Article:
Delmonico’s of Los Angeles.” In the 1880s, Dol left
the Commercial and opened a restaurant grandly
titled La Maison Doree, after the most fashionable
restaurant in Paris at the time. Illich brought in a
French chef as a partner (referred to in a newspaper
ad as “the clever French cook, Mr. Bailhe”) and
named the restaurant . . . La Maison Doree. One
imagines some heated words passed between Dol
and Illich.

Meanwhile, he continued to run Jerry Illich’s, the
largest restaurant in town – and a 24-hour restaurant,
by the way. In 1896 he moved it to a three-story
building at 219 W. Third St.

He retired just before the end of the century. In
1902 he died of Bright’s disease (the Los Angeles
Times regularly reporting to the public on his condition)
and was buried with a Masonic funeral. The
carriages of his mourners extended for two blocks,
and hundreds more came by trolley. Not bad for an
immigrant kid.

He's buried in Hollywood Forever Cemetery

ethereal_reality Mar 22, 2013 10:06 PM

:previous: very interesting T2! thx for the info.

ethereal_reality Mar 22, 2013 10:20 PM

Fire today at Granville Towers on Crescent Heights Blvd. :(

radio63 Mar 22, 2013 11:01 PM

View from the Richfield Tower, Dick Whittington, 1930

A view of the Richfield Tower not frequently seen.

USC digital archive/Dick Whittington Photography Collection, 1924-1987

What an absolutely fascinating picture! Thank you for posting. I have an interest in radio towers and structures such as this that were mounted atop old buildings. The Richfield building is also of great interest, along with it's steel derrick. I often wonder how things such as towers and flagpoles were attached to the building's structural system. Seems the flagpoles are in some kind of cross-structure supporting them. Would love to know (or see architectural drawings) of how the Richfield's tower and other radio antennas of the period were installed. Just a strange interest I have!:)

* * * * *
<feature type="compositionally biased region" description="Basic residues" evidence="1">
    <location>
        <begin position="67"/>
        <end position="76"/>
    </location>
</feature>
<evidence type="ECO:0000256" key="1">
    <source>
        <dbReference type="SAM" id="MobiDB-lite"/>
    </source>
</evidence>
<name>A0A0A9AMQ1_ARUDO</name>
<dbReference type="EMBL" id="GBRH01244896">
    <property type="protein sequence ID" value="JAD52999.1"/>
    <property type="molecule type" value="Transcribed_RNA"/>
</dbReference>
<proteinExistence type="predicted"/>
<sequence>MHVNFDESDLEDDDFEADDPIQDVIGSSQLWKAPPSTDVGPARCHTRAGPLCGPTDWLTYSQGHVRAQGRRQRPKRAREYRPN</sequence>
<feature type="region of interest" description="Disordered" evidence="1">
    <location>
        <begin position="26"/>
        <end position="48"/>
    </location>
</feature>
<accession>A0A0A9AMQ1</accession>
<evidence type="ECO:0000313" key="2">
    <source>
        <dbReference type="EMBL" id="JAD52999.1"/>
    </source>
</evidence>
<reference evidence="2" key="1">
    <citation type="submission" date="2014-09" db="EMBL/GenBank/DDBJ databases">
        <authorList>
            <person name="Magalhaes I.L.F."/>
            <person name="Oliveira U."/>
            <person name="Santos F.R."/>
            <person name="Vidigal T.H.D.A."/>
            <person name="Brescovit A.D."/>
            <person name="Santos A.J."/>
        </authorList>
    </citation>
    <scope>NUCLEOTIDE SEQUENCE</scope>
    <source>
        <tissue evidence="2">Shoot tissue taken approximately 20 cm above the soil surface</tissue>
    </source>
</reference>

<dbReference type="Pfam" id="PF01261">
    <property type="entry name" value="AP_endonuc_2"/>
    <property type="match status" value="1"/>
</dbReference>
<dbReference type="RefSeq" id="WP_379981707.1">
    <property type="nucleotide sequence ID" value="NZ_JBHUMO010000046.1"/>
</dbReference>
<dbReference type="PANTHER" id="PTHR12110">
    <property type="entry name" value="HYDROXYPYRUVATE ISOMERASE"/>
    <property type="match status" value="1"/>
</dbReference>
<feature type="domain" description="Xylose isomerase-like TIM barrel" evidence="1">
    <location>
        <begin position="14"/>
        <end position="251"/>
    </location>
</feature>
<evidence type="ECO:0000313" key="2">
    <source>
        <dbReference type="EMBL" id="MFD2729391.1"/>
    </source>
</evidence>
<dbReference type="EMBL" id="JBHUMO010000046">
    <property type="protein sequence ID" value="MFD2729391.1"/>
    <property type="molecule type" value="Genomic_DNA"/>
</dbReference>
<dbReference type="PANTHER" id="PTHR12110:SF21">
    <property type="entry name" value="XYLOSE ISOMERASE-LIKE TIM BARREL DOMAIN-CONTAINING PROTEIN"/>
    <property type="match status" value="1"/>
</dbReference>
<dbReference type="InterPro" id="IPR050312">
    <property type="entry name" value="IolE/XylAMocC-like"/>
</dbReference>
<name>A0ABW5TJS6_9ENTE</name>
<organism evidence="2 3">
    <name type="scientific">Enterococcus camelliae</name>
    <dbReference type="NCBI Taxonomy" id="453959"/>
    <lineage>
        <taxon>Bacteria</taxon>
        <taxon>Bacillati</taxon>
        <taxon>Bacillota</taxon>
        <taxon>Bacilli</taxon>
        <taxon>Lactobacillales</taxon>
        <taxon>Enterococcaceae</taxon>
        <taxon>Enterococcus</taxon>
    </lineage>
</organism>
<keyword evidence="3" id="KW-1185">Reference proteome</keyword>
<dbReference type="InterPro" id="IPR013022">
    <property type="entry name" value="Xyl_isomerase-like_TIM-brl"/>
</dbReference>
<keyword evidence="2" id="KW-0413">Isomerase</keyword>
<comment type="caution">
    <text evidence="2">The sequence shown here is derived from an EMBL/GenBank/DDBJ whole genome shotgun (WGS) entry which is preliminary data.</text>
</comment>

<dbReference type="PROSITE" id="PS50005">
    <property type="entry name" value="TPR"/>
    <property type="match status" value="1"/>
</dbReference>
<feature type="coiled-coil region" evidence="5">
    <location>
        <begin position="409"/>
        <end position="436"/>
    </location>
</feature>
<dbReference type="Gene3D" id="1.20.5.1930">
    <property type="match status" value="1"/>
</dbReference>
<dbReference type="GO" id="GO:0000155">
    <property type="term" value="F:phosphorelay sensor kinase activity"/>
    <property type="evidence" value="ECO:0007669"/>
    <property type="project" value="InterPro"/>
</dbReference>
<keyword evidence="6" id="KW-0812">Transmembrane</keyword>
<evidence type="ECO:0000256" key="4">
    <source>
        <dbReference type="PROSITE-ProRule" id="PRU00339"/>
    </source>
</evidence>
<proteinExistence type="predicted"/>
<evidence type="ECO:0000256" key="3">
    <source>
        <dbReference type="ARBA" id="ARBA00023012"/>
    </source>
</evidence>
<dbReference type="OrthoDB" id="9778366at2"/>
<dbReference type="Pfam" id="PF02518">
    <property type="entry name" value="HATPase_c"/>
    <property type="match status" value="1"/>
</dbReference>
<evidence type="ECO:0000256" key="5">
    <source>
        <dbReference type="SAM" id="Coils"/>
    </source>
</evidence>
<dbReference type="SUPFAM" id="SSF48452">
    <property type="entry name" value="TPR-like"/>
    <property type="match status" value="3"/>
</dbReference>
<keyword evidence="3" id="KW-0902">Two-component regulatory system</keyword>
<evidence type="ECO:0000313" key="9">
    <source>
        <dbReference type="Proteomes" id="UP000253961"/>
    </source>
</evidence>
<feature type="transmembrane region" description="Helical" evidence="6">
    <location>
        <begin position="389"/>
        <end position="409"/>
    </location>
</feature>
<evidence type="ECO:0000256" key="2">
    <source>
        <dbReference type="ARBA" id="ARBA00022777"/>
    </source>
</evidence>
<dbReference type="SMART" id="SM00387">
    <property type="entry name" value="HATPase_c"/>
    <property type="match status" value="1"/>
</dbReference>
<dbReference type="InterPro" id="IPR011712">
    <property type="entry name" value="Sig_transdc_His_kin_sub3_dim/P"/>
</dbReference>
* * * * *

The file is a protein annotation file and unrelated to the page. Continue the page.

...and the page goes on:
jaco Mar 23, 2013 12:42 AM


Originally Posted by ethereal_reality (Post 6062881)
Video of a rental in the Eastern Columbia Building with period music.

very dark.....only two small windows. but oh that pool!

Nice find on the video, very snazzy interior but like you stated, so little natural light.:(

tovangar2 Mar 23, 2013 1:47 AM

Through a Lens Darkly...
Fine art photographer Garry Winogand (1928-1984) on LA:

Los Angeles (1964)

Los Angeles, California (1969)

Los Angeles (1980-83)


Ted Pushinsky, Garry Winogrand, On the Prowl, Los Angeles, California (n.d.)

ethereal_reality Mar 23, 2013 2:19 AM


Originally Posted by tovangar2 (Post 6063399)

I'd love to know the story behind this photograph.

ethereal_reality Mar 23, 2013 3:00 AM

The Lilia Hotel, 560 N. Hill Street.
Los Angeles Herald 1909

belmont bob Mar 23, 2013 3:15 AM


Originally Posted by JScott (Post 6063019)
Some familiar photos, shown in much higher resolutions than we are used to seeing.

Detail view of the eastern facade of the Crocker Mansion.
U.S.C Digital Library/California Historical Society